Located a few blocks north of Bonnet House Museum & Gardens, Hugh Taylor Birch State Park's position between the Intracoastal Waterway and the Atlantic Ocean makes it a fun locale for all types of travelers. Those looking to get a little wet can canoe or kayak in the largest of the park's coastal dune lakes. Adventurers who want to get their adrenaline pumping can bike along the nearly 2-mile paved park drive. Meanwhile, visitors who prefer to explore by foot can hike the Coastal Hammock Trail, which snakes through a native maritime tropical hardwood hammock ecosystem, one of the last of its kind in the county. Fisherman can make a catch at the seawall, while birders can look for 250-plus species that live in and regularly grace the park.

5. Fort Lauderdale Boat Tours

One of the best ways to take in your surroundings is to sign up for a boat tour. Fort Lauderdale boat operators offer a variety of ways to get out on the water, from traditional sightseeing outings to fishing charters to themed excursions in specialty boats.

6. Gulfstream Park

Whether you're looking to spend a day at the races or just find a nice spot for dinner, Gulfstream Park in Hallandale Beach has you covered. The Gulfstream Park racetrack opened in 1939 as one of the top horse racing venues in the United States. It has continued its legacy with world-class races every Wednesday to Sunday from December through September, and it caters to both beginners and experienced bettors. Admission is free, but various luxury boxes and private suites are available for serious racing enthusiasts. Special events at the park include Breakfast at Gulfstream (December through March), where visitors can enjoy a bottomless buffet for $10 per person while watching morning training on the track, listening to guest speakers and more. Gulfstream Park also hosts the annual Florida Derby – considered the biggest racing day of the year in South Florida – at the end of March or beginning of April.

7. Las Olas Boulevard

Diverse restaurants, 10 international art galleries and dozens of retail options line Las Olas Boulevard. But while casual walkers and window shoppers enjoy soaking in the Floridian atmosphere and overall aesthetic of the boulevard, the more intent consumer may not find this commercial street as appealing due to the high price tags. However, travelers recommend grabbing a bite to eat above all else, as many were impressed with the quality of food and the amount of alfresco dining options available. Our advice would be to make a stop here if you're planning to visit the nearby Riverwalk Fort Lauderdale or local museums like the Museum of Discovery and Science.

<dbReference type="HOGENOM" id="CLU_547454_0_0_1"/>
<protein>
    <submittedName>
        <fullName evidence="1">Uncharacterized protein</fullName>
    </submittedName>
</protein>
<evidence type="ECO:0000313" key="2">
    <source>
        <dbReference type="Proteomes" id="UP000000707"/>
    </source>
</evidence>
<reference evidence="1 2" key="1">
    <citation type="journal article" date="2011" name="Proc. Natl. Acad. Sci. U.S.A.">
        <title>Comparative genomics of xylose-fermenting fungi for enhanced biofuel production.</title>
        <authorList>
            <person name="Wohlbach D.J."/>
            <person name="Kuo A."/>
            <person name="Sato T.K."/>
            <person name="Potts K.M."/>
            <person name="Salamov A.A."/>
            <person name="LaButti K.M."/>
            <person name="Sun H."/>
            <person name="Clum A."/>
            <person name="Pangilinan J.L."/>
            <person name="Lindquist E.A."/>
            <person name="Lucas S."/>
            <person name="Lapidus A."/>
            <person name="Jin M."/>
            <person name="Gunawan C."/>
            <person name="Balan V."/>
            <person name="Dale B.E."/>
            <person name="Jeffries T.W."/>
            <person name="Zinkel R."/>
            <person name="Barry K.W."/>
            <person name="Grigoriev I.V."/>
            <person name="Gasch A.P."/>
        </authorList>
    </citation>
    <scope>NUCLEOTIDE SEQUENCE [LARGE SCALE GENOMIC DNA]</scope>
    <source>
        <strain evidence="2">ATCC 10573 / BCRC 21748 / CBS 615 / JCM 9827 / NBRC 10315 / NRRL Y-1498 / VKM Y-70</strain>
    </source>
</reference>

8. Sawgrass Mills

Located in Sunrise, Florida – about 14 miles west of downtown Fort Lauderdale – Sawgrass Mills mall is a shopping destination like no other. Known by locals simply as "Sawgrass," it is the largest outlet mall in the United States. Within the 350-store complex, you will find a variety of retail sections with shops ranging from budget-friendly options like a Super Target, Marshalls, J.Crew Factory and Nike Factory Store to the Colonnade's exclusive luxury-brand outlets like Tory Burch, Prada, Jimmy Choo and Kate Spade. Sawgrass also houses an IMAX movie theater two Starbucks coffee shops, a post office, two food courts and several restaurants, including The Cheesecake Factory, California Pizza Kitchen, Rainforest Cafe (a great spot for families) and Zinburger wine and burger bar. If you hope to see the entire mall, plan on spending at least one full day here.

9. Riverwalk Arts and Entertainment District

Spanning 22 blocks, the Riverwalk Arts and Entertainment District holds some of Fort Lauderdale's top attractions. You'll find the Fort Lauderdale Historical Society, Bonnet House Museum and Gardens, the Nova Southeastern University Art Museum, the Broward Center for the Performing Arts, the Florida Grand Opera and the Historic Stranahan House Museum, in addition to many restaurants, green spaces, movie theaters and shops. The district is set along the New River in downtown Fort Lauderdale and is a lovely place to stroll or sit on a bench with a cup of coffee. It also encompasses Las Olas Boulevard, where you will find many shopping, dining and nightlife venues.